Most of the time, I love parenting alongside my partner. I love talking about the latest new thing our daughter discovered, and I love cracking up over her antics together. Plus, I love the sense of pride we both have in the fact that she's growing and we're molding her into a pretty great tiny human. However, that doesn't mean I love every minute of every day. There are some parenting things no one actually likes doing with their partner, and those things usually make you sigh and say something along the lines of, "How is this my life right now?" before calculating the minutes until bedtime.
No one said parenting was easy, and I don't think very many parents go into it thinking it's going to be "smooth sailing," or that their relationship (if it is, in fact, two romantic partners parenting together) won't be impacted in some way. Still, until you're actually a parent yourself and you're in the trenches of late-night feedings, diaper changes, playdates, and the like, you really can't know what it's like to have someone by your side that sometimes annoys you but who you're ultimately (usually) extremely thankful for.
So, with that and because parenthood is about more than simply celebrating the wins, here are a few parenting things no one (myself included) likes doing with their partner.
Dealing With Poop In The Tub
What the heck is with babies and toddlers who think pooping in the tub is just a super idea?! I have to say, cleaning up the aftermath is quickly becoming my least favorite thing to do with my partner, although I have to say having a second set of hands there to deal with sopping toddler who can't understand why she has to get out of the tub, and the actual problem itself, can be useful. Just totally not enjoyable.
When I picked my daughter up at daycare the other day, her teacher suggested she might be getting close to ready to potty train. When I told my partner that daycare had suggested letting her watch me pee and sitting her on her potty every time, we both groaned. And then he laughed at me until I reminded him what would happen when we had a boy to potty train eventually.
Air travel is another one of those parenting things where it's useful and sometimes necessary to have your partner by your side, but boy is it a miserable thing to have to do together. Air travel is one of the most uncivilized luxuries, made less civilized only with the introduction of children. No one is their best self on an airplane and having a wiggling toddler bounce between your laps doesn't make you a better version of yourself.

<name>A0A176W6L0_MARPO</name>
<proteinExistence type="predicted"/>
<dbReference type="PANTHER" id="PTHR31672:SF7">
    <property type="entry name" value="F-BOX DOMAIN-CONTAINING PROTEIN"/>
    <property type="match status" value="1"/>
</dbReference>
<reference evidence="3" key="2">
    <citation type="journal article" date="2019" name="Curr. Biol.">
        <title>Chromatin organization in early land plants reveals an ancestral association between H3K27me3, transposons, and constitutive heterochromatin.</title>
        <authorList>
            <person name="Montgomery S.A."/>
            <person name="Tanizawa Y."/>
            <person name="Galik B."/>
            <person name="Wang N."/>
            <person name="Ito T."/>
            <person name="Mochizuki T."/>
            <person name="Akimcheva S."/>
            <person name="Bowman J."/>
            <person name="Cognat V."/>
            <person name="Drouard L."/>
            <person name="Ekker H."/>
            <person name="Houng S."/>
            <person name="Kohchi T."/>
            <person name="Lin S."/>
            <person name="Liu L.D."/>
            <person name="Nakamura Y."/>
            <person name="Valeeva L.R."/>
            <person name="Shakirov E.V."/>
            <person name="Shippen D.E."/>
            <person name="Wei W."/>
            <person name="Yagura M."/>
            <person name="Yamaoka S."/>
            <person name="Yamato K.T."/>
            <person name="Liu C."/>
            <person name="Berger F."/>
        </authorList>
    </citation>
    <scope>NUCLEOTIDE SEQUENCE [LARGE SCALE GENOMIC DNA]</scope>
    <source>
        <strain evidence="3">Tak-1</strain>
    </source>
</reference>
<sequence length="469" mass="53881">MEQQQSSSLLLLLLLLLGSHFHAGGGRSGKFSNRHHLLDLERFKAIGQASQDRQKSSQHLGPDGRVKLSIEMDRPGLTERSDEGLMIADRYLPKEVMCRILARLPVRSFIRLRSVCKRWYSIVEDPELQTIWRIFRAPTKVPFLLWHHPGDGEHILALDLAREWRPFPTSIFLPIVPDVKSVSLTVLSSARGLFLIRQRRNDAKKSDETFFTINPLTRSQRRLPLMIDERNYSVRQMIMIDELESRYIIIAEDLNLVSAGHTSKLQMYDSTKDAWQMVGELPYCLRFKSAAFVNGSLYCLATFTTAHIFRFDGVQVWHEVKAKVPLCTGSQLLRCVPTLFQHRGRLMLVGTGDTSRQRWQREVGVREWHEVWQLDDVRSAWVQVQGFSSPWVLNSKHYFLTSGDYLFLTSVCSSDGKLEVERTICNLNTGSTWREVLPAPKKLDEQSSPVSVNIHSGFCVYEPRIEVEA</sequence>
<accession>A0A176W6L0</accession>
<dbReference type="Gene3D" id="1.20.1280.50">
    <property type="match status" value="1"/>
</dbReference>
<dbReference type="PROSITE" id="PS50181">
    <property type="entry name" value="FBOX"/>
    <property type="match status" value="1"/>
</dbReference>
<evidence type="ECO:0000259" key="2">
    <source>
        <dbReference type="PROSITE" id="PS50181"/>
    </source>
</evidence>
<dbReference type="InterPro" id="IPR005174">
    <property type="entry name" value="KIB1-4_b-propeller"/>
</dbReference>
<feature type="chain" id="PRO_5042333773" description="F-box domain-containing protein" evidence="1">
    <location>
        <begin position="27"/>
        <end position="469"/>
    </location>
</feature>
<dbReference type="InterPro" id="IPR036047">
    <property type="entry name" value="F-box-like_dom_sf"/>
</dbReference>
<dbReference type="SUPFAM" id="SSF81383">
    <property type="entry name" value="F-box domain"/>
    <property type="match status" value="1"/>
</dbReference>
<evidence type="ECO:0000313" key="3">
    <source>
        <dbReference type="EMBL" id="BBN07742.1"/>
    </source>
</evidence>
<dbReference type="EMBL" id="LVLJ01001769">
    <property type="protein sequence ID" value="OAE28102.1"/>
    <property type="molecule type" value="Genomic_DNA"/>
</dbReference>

Having a sick kid makes my stress levels rise really quickly, and by the time the sickness has elevated enough to warrant a trip to the doctor, I'm ready mama bear myself right into a bunker and not come out until my baby is well. Having two adults with high worry levels in a tiny room waiting for what seems like eternity for the doctor to tell you it's a virus and you'll have to wait for it to pass, sounds like a particular kind of hell I would rather not experience.
Making Parenting Compromises
My husband and I differ, as most couples do, in some areas of our parenting philosophy. I'm generally anti-screens unless we're FaceTiming grandparents, but my husband isn't so rabid about it. Some days it seems it would just be easier not to have to make those compromises with my partner. And yet, at the end of the day, I know it's good for me and for our daughter that someone is around to temper my nuttiness.
Cleaning Big Baby Messes
Especially the goo that seems to permanently reside under my toddler's high chair. There's something about being on my hands and knees scrubbing banana goo that makes me fume that he's not doing the same. Despite the fact that he likely did it last time, it's still just so annoying.
Dealing With Clingy Toddlers
We're in the phase with our daughter where she's starting to play favorites between my partner and I, and this happens much more when she's tired. It's especially frustrating to be trying to make dinner and my daughter will only cling onto my neck, not my husband's, despite the fact that he's standing ten feet away. Or when I'm trying to get our daughter into her car seat and she's screaming "Dada! Dada!" at him in the front seat. Toddlers are so temperamental and having another option to run to when they don't like what's being offered is the pits.
Trying To Get Your Baby To Sleep
I loved having my husband waiting in the other room to sub in when I was trying to get our newborn daughter to sleep, but having him right at my shoulder worrying and wondering along with me if she was ever going to sleep again, was too stressful. The hard work of putting a baby to sleep should be done in shifts when one needs a break from shushing and rocking and patting, not in tandem.